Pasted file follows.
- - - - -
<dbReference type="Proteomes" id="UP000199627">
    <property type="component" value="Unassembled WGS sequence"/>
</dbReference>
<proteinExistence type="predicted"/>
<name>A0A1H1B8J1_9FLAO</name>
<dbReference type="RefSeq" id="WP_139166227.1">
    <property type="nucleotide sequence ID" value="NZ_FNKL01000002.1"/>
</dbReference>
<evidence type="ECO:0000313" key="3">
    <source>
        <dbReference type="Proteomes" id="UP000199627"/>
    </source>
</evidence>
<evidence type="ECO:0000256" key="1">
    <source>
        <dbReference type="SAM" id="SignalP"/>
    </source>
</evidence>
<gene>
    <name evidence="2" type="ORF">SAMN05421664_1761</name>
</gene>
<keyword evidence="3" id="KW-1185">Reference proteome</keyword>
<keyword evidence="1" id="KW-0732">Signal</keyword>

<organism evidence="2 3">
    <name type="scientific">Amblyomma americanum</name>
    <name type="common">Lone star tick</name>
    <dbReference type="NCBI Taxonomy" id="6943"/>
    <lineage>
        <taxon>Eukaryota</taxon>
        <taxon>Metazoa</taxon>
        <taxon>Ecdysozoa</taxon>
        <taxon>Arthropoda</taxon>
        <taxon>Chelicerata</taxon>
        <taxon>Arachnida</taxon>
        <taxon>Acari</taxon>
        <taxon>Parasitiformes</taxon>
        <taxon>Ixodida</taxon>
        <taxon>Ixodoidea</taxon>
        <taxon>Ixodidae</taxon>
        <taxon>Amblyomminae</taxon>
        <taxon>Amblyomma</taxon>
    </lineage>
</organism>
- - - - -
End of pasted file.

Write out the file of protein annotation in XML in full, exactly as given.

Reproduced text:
<dbReference type="Proteomes" id="UP000199627">
    <property type="component" value="Unassembled WGS sequence"/>
</dbReference>
<proteinExistence type="predicted"/>
<name>A0A1H1B8J1_9FLAO</name>
<dbReference type="RefSeq" id="WP_139166227.1">
    <property type="nucleotide sequence ID" value="NZ_FNKL01000002.1"/>
</dbReference>
<evidence type="ECO:0000313" key="3">
    <source>
        <dbReference type="Proteomes" id="UP000199627"/>
    </source>
</evidence>
<evidence type="ECO:0000256" key="1">
    <source>
        <dbReference type="SAM" id="SignalP"/>
    </source>
</evidence>
<gene>
    <name evidence="2" type="ORF">SAMN05421664_1761</name>
</gene>
<keyword evidence="3" id="KW-1185">Reference proteome</keyword>
<keyword evidence="1" id="KW-0732">Signal</keyword>

<organism evidence="2 3">
    <name type="scientific">Amblyomma americanum</name>
    <name type="common">Lone star tick</name>
    <dbReference type="NCBI Taxonomy" id="6943"/>
    <lineage>
        <taxon>Eukaryota</taxon>
        <taxon>Metazoa</taxon>
        <taxon>Ecdysozoa</taxon>
        <taxon>Arthropoda</taxon>
        <taxon>Chelicerata</taxon>
        <taxon>Arachnida</taxon>
        <taxon>Acari</taxon>
        <taxon>Parasitiformes</taxon>
        <taxon>Ixodida</taxon>
        <taxon>Ixodoidea</taxon>
        <taxon>Ixodidae</taxon>
        <taxon>Amblyomminae</taxon>
        <taxon>Amblyomma</taxon>
    </lineage>
</organism>